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@for

Syntax

(event selector:event) {
(...)
@for (control variable) from ([-]starting number) to ([-]ending number)[ step ([-]step number)] {
(...)
(target selector) {
(...)
@for (control variable) from ([-]starting number) to ([-]ending number)[ step ([-]step number)] {
(action commands)
}
(...)
}
(...)
}
(...)
}

The command used for basic looping with numbers is the @for statement. @for is not exactly equivalent to the for loop in JavaScript, although it is similar.

The variable that stores the @set value during iteration (the control variable) is automatically set and scoped per the scoping rules.

Loops in Active CSS can be placed around either target selectors or action commands.

 

control variable = This is the variable that contains the current number in the loop. This does not have curly brackets.

[-]starting number = This is where the loop starts. This can be a positive number (eg. 3), a negative number (eg. -3), a number with up to 5 decimal places (eg. 1.00001), a variable that contains a number, or a JavaScript expression. When using a variable here, it should have curly brackets.

[-]ending number = This is where the loop ends, and the final iteration of the loop will include this number. This has the same syntax rules as the starting number.

[-]step number [optional] = The incremental or decremental value to apply to the control variable as the loop progresses. This has the same syntax rules as the starting number.

 

If the parameter step is not mentioned, the step number default is positive 1.

When moving from a positive starting number to a negative ending number, the step number should be negative (eg. -1).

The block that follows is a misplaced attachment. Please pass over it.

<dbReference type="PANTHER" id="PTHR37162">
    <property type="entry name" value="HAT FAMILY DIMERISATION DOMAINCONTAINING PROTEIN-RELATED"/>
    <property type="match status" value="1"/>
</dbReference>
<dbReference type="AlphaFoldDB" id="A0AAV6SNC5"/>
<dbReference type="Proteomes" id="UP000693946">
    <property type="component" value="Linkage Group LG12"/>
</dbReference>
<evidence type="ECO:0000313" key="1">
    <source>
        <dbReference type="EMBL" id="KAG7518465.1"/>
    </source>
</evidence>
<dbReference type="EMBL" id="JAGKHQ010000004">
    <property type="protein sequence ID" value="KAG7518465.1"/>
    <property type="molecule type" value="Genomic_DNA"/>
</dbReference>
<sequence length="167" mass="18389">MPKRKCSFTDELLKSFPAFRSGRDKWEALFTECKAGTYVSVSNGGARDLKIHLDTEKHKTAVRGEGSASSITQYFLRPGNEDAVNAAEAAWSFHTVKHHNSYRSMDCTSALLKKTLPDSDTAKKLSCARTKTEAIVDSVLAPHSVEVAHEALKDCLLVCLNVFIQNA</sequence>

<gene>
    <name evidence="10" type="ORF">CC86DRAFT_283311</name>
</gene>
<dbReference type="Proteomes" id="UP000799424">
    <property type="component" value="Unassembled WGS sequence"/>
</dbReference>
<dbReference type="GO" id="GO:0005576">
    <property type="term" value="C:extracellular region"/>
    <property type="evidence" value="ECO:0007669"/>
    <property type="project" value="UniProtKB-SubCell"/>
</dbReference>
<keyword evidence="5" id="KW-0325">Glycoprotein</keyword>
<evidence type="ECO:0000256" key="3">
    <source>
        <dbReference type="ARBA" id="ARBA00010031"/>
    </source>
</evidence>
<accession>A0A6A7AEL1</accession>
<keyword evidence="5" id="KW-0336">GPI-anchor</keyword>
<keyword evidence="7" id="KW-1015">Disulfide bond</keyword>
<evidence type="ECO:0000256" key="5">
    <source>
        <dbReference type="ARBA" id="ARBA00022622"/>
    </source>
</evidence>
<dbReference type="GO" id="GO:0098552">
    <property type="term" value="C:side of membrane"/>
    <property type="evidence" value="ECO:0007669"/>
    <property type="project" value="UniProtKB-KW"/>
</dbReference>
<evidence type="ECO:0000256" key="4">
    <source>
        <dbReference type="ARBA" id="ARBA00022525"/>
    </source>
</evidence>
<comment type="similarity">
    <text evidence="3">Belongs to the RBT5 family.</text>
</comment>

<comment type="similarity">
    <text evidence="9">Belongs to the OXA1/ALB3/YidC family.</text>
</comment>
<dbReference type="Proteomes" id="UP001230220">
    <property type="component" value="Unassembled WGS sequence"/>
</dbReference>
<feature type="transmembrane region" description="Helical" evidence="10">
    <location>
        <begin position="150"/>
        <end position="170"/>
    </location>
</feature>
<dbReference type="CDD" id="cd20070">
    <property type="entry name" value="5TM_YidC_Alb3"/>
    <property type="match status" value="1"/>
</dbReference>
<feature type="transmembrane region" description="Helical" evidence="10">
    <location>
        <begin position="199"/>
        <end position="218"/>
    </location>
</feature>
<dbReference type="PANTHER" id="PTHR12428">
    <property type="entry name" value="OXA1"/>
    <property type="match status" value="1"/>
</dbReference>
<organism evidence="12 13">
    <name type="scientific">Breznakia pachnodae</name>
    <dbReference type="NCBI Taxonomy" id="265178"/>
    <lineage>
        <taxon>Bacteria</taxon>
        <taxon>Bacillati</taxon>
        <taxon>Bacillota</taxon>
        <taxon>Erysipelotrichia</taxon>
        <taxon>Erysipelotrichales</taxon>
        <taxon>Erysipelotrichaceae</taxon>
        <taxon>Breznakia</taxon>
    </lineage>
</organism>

See this example in Active CSS (which would be placed inside an event declaration):

@for n from 1 to 10 {
console-log: "value is {n}";
}

/* Outputs the digits 1 to 10 into the console. */

That is the same as doing this in JavaScript:

for (let n = 1; n <= 10; n++) {
console.log('value is ' + n);
}

// Outputs the digits 1 to 10 into the console.

In Active CSS you can also use variables to do the same thing:

var: start 1, end 10;
@for n from {start} to {end} {
console-log: "value is {n}";
}

/* Outputs the digits 1 to 10 into the console. */

If you want to iterate an array in a similar way to JavaScript, you can use the @for statement like the following example (or you could just use the @each statement, which is easier to read):

var: myArr [10, 20, 30, 40, 50];
@for n from 0 to {myArr}.length - 1 {
console-log: "item is: {myArr[n]}";
}

Just so you know, that example of referencing variable properties may not work yet in other contexts, but it should work in control flow statements. This is because the variable in curly braces gets translated into a readable JavaScript variable just before it gets evaluated internally in the core, which gives us maximum flexibility with the latest JavaScript commands without having to update the ACSS core. If you find a different context that property referencing does not work in, which can happen, or a scenario like the above where you want to do something and it doesn't work as expected, do raise an issue on GitHub and it will be looked at. If that happens, there is probably a workaround you can use in the meantime.

Another example, this time progressing from 10 to 1:

@for n from 10 to 1 step -1 {
console-log: "value is {n}";
}

/* Outputs into the console the digits from 10 to 1, including the final 1. */

Nested @for loops are allowed (see the example at the bottom of this page).

@for loops and their inner commands, like all the commands in Active CSS, run in sequence, flowing downwards in the config, and then start again from the top until the looping has completed.

Very large number of iterations may produce unpredictable results. A very large number of iterations, above several thousand, may crash the browser on a slower device. This is because of the processing power involved with reading and running action commands. Active CSS runs fast, but it does not run at a low enough level to handle thousands of iterations.

 

There now follows examples of possible uses of the @for statement, including use of the break, continue, exit and exit-target control flow commands.

@for - basic use

@for - continue

continue puts the control flow immediately back to the top of the loop.

@for - break

break puts the control flow immediately after the loop (it breaks out of the loop).

@for - exit

exit breaks out of the whole event. Nothing else in the event will run.

@for - exit-target

exit-target breaks out of all actions inside the target selector.